Merced home to state’s first business-certified ‘fiber-ready’ – Heritage Management Group in Merced announced Wednesday that it’s the first business in the state to be certified as AT&T fiber-ready. That’s a fancy way of saying it has superfast internet service and the necessary infrastructure at its commercial spaces. Other businesses at Heritage’s The Promenade now have the opportunity for the services, too. Merced Sun-Star article 

Water is key issue for Mendes at State of the County address — Fresno County Board of Supervisors Chairman Buddy Mendes stepped into some political minefields Wednesday morning during the annual State of the County Breakfast. When it came to water, the state Legislature and the upcoming elections, he unhesitatingly moved into partisan territory. Fresno Bee article; The Business Journal article 

Fresno Public Market project to get $25,000 grant – A big announcement is coming for another downtown Fresno project. Mayor Ashley Swearengin and Fresno developer Mehmet Noyan will hold a news conference at 10 a.m. Thursday with Bank of America and other downtown business leaders to announce a $25,000 pre-development grant for the project. Fresno Bee article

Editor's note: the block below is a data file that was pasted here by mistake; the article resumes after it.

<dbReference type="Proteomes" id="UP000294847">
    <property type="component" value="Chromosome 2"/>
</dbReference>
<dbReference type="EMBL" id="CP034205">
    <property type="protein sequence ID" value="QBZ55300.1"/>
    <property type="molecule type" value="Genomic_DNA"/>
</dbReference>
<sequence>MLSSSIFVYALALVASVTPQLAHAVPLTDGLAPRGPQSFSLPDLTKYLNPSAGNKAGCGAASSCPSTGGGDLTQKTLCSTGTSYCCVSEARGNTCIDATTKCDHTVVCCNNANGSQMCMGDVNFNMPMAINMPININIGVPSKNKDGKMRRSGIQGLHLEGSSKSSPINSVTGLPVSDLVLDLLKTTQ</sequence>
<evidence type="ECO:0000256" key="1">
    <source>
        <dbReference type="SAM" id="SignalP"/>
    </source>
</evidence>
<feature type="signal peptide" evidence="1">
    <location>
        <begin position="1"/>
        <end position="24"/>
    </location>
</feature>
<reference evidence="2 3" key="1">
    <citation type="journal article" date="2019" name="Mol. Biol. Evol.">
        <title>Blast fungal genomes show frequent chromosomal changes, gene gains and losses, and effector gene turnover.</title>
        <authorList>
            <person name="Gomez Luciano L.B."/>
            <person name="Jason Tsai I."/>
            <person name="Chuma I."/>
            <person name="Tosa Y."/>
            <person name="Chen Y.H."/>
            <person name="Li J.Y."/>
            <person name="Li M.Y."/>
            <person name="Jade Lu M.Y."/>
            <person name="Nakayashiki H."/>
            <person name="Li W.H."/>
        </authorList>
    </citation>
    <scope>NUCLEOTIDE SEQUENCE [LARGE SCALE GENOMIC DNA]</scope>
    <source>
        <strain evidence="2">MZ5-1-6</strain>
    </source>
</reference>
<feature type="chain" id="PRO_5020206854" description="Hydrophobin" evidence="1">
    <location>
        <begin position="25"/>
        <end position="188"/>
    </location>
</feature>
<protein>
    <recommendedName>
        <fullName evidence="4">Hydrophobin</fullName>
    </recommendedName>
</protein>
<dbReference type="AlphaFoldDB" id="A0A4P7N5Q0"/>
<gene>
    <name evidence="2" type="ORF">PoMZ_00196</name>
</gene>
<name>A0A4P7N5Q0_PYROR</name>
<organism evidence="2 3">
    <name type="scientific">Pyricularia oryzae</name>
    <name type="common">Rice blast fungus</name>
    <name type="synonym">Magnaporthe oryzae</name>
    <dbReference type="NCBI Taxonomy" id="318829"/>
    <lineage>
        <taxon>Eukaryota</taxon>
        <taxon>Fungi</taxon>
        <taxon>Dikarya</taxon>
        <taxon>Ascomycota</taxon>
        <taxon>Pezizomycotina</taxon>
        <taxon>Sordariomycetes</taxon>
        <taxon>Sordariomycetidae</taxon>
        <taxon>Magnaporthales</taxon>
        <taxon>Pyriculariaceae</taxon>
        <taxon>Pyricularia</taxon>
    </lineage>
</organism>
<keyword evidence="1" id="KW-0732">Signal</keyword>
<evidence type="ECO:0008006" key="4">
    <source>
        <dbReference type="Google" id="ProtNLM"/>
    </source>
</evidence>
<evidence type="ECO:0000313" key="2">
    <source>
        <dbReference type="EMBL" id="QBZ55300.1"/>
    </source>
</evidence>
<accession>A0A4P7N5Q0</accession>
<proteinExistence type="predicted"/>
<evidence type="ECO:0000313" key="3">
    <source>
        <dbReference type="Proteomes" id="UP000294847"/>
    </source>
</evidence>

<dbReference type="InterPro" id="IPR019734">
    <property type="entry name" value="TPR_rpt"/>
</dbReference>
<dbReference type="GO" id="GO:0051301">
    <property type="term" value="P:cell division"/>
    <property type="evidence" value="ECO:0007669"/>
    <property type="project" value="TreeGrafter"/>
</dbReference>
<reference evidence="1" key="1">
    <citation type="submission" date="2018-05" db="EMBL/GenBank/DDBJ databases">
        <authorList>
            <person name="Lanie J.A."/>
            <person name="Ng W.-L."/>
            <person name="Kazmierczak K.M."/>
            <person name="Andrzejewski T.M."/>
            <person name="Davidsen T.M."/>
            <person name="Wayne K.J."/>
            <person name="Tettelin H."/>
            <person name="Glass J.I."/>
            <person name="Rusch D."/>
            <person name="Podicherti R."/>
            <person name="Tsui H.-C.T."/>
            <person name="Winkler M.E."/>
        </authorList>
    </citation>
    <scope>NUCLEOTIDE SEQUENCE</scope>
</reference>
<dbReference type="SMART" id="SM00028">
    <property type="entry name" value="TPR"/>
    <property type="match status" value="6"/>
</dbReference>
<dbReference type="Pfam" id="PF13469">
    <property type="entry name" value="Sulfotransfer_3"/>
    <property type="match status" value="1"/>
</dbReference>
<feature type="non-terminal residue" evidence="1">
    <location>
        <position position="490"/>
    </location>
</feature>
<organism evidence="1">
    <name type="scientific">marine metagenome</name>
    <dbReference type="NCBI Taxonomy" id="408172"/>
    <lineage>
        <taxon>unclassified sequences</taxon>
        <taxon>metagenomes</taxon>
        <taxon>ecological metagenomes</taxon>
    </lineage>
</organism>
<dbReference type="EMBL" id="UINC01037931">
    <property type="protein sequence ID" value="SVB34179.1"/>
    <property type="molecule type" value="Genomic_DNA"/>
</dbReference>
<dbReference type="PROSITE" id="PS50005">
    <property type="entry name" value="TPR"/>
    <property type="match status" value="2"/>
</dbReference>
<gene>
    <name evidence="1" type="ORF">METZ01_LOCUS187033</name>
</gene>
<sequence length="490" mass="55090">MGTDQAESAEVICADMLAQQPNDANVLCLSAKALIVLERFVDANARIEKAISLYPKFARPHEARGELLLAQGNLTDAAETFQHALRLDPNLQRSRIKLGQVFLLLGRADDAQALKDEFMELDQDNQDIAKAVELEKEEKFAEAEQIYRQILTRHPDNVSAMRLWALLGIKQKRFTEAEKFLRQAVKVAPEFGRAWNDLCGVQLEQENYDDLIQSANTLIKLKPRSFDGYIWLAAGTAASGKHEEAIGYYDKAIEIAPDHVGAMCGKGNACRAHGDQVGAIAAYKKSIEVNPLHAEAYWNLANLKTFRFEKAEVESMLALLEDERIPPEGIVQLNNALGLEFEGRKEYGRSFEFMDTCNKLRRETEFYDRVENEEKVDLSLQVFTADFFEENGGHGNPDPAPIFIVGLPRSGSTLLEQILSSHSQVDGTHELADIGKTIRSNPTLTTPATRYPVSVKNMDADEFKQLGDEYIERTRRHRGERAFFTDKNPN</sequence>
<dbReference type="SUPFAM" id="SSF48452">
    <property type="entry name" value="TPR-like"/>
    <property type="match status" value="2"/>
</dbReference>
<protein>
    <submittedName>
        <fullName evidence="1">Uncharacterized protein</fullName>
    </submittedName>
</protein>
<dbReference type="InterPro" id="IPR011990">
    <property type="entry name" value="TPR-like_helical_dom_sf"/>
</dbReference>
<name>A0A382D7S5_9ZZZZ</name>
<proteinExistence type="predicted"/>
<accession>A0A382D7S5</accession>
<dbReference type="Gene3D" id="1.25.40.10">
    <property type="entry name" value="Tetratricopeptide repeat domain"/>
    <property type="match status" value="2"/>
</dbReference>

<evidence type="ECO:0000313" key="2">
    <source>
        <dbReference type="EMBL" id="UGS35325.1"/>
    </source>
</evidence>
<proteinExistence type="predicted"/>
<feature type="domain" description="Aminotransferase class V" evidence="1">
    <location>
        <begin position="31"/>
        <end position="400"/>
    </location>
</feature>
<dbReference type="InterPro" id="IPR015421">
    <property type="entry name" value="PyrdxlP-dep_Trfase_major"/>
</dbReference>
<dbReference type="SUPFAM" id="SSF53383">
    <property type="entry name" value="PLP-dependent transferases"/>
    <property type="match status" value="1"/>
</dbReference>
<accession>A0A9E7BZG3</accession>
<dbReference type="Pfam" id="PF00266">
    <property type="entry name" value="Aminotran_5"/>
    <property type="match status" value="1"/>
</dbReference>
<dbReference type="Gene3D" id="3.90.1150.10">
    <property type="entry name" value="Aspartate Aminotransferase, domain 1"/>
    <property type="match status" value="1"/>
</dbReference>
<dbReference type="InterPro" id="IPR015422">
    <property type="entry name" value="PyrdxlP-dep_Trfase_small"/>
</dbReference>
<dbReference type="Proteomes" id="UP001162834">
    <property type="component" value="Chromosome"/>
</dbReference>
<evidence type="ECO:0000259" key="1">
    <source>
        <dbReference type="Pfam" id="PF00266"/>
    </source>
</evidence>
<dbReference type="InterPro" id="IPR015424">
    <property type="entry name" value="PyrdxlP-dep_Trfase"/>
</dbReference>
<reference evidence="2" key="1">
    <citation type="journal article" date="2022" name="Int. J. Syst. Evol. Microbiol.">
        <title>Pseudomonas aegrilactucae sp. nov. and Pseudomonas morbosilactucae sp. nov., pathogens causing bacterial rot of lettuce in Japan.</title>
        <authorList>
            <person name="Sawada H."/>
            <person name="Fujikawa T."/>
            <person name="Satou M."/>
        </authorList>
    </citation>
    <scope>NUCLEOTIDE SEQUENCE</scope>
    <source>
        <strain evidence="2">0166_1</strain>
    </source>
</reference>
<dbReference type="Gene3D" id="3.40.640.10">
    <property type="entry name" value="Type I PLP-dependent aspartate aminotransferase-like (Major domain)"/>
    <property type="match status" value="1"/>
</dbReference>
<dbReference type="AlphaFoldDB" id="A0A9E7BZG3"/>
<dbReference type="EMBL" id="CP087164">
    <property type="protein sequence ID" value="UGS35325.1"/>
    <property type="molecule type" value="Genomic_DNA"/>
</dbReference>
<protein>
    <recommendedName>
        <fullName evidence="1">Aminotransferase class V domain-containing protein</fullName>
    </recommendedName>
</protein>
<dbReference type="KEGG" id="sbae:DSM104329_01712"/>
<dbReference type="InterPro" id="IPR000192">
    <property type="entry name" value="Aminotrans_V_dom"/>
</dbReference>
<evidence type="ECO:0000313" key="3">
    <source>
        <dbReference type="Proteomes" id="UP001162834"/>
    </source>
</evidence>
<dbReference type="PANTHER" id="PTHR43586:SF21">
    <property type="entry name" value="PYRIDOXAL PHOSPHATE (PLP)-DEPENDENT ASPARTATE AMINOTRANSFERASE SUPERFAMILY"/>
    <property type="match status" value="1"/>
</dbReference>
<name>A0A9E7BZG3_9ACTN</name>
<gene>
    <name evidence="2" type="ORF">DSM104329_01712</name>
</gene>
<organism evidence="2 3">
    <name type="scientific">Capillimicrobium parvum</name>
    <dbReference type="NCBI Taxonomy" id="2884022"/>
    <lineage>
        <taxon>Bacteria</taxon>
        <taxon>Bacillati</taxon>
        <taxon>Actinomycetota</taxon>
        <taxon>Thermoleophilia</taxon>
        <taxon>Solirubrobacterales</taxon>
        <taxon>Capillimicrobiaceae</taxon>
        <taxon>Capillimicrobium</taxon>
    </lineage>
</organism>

Feds keep key rate unchanged but hints of coming change — The Federal Reserve is keeping its key interest rate unchanged but signaling that it will likely raise rates before year’s end. AP article 

Bob Tucknott: How flying supports both charity and Valley business – The Pleasanton electrical contractor writes, “People throughout our state rely on general aviation every day in many different ways – almost too many to describe. Companies use it to stay competitive and reach far-away markets, farmers use aircraft to maintain crops, companies use planes to maintain power lines and repair infrastructure. General aviation in California represents a $30 billion industry and supports more than 139,000 jobs.” Tucknott op-ed in Merced Sun-Star